Opening advantages are fine things. Maybe you can even find an opening that lends itself to your 'style' of play. But what value does any of this have? Really?
Firstly, to become a master you must be able to play all sorts of positions well. Playing a limited set of openings directly contradicts the goal of practicing a wide variety of positions. Or does it? Really? You see, we're not masters yet, so our games are likely to be unpredictable and messy.
What this means is that until your middlegame and endgame skill is at the master level your opening choices matter very little. Think of it the other way; if you're playing a master and you've somehow managed an opening advantage the master will just dig in and outplay you in the middlegame or endgame. To become a master, you will also need to acquire these skills - so you'd better find ways to get opening-disadvantages as much as possible!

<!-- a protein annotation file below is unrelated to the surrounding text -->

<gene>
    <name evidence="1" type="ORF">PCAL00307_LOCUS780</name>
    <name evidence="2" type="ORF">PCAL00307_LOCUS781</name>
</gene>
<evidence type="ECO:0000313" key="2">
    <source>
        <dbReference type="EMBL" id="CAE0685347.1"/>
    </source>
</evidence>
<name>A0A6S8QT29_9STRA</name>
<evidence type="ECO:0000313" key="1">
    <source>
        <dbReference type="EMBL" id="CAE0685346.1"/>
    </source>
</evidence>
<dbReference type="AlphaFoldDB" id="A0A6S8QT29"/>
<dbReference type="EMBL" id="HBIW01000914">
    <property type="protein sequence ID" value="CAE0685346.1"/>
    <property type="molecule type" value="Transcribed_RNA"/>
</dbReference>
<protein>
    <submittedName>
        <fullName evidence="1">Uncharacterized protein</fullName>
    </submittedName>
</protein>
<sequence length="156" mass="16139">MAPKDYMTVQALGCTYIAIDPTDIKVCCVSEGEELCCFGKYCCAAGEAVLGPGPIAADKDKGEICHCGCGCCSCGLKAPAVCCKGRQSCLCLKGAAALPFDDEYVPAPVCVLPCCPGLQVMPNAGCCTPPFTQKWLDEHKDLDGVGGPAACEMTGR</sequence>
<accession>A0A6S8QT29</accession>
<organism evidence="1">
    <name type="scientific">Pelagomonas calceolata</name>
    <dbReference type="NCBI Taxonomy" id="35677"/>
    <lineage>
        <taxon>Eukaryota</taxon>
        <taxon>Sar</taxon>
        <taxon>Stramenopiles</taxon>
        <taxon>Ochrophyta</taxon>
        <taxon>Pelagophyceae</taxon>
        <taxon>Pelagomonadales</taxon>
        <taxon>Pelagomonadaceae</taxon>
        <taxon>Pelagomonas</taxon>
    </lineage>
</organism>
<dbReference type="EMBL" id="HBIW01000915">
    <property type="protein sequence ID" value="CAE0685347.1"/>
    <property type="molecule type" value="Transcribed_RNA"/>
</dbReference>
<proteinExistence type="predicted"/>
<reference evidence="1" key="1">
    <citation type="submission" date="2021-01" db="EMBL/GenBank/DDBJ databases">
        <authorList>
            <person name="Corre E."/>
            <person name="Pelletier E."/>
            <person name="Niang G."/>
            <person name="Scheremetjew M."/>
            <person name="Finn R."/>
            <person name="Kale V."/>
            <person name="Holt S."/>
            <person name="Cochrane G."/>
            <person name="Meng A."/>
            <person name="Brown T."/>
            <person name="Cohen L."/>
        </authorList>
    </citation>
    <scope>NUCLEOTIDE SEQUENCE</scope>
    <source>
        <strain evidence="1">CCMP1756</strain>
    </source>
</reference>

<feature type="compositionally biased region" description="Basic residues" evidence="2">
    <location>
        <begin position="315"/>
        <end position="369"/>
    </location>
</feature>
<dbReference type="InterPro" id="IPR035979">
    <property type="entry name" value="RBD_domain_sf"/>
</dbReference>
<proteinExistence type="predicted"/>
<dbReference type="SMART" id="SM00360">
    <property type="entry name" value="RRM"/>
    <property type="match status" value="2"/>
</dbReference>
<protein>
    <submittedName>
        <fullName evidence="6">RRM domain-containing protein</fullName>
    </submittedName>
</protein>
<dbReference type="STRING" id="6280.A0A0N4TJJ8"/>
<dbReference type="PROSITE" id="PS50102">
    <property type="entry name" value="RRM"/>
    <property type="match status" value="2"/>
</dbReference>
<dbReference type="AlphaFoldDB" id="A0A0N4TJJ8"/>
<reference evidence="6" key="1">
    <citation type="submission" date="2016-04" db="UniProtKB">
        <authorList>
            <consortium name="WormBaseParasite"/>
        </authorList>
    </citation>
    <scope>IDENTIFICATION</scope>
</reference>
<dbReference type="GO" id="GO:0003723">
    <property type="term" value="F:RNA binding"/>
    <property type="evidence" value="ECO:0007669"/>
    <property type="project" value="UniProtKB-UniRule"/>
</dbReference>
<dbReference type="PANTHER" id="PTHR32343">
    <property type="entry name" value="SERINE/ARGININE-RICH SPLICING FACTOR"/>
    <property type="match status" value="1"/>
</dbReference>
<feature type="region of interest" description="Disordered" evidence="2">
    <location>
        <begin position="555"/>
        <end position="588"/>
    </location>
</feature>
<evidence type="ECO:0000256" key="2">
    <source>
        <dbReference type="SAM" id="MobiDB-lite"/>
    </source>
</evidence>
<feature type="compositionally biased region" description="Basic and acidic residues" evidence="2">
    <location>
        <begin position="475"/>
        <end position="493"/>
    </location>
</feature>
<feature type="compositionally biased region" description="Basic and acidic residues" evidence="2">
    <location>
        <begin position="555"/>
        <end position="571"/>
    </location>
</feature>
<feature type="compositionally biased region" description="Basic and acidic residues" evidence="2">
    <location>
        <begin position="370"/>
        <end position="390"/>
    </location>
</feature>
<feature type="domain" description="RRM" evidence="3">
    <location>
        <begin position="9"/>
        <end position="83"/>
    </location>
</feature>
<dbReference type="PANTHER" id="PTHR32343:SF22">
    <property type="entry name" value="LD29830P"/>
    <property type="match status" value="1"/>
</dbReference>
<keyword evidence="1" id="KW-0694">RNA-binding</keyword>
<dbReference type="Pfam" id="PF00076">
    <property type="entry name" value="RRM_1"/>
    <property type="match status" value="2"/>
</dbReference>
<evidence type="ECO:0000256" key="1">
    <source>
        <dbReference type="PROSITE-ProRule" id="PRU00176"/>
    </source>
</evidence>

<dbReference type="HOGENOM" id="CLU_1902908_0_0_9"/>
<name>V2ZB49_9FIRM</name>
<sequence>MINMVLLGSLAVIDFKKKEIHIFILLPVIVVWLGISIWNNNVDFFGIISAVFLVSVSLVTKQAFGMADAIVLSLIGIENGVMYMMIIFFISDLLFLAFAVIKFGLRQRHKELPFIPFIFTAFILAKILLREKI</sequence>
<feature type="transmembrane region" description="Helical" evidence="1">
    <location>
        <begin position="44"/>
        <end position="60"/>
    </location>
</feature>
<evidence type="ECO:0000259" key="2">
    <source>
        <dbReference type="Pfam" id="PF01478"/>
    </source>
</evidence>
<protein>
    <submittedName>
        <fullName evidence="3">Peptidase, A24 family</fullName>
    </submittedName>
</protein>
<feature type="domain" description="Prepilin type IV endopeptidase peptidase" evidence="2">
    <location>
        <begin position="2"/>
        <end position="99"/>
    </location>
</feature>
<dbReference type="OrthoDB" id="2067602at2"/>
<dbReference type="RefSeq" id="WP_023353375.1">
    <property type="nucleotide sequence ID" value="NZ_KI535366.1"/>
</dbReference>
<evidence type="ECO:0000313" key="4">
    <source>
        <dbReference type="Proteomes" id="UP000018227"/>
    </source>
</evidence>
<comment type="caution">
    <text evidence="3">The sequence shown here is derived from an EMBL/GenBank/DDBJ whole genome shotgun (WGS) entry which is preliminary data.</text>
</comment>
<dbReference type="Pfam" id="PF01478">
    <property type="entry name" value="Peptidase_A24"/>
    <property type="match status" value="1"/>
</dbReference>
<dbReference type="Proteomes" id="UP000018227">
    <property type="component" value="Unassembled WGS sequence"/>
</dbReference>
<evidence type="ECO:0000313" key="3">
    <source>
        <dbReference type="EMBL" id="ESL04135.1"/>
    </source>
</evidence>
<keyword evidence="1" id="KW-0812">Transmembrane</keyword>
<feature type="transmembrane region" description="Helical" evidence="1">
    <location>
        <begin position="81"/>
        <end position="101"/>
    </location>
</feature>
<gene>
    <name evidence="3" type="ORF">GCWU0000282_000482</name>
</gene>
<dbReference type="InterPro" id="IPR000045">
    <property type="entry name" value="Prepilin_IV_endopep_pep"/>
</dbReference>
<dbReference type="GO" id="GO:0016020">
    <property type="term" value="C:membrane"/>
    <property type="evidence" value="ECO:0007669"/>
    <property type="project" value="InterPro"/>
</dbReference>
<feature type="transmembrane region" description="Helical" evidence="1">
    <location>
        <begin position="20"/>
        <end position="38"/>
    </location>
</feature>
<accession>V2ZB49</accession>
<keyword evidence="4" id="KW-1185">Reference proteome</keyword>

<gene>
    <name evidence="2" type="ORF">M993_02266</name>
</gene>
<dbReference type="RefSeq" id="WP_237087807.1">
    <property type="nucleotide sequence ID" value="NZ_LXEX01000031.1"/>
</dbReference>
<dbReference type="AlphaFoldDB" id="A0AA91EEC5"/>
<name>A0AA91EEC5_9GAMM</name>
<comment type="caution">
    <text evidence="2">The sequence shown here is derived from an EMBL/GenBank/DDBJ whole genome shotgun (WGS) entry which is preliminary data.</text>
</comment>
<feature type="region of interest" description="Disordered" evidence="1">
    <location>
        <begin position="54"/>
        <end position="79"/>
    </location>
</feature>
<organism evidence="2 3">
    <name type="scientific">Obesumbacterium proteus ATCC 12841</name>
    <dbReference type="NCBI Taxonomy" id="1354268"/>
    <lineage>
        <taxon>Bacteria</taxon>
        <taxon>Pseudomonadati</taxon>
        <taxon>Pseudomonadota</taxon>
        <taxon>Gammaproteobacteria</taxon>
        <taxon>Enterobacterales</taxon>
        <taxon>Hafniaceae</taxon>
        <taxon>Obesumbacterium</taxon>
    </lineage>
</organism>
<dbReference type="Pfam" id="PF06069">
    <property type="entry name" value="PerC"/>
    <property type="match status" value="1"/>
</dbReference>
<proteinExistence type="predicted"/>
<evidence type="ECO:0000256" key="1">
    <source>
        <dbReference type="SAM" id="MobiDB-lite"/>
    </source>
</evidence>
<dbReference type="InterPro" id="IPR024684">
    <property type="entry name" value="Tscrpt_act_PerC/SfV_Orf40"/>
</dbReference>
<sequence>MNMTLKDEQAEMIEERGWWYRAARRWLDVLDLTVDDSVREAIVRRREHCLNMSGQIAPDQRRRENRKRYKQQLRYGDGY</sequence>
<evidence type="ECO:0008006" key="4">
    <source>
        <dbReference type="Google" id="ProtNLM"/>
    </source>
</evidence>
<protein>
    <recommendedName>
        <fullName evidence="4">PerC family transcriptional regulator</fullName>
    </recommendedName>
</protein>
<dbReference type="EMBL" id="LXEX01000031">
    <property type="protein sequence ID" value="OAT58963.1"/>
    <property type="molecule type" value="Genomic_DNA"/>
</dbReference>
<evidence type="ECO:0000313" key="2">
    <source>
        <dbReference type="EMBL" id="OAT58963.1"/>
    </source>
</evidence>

I guest the real point is that even heavily unbalanced positions often have excellent drawing chances for the disadvantaged player. A master will be able to make use of these to greatly reduce the chances of a loss. The difference in opening choices in this sense comes down to the master's goals for a particular game. Would they be happy with a draw? How much do they want to risk pushing for a win if complications might also favour their opponent? Perhaps they check a database and find that their opponent only wins 2% of games that feature a Queen-side attack when the dark-square Bishop is exchanged - interesting, maybe it's worth trying a Trompovsky as White and pushing c4 early?
This line of reasoning is just beyond being useful for non-master players.
So now we see what Kasparov means when he says that all openings are playable. In almost all cases openings are simply irrelevant. Masters might try to expose each other's weaknesses with them but even at the highest level, it is middlegame and endgame skills that decide games.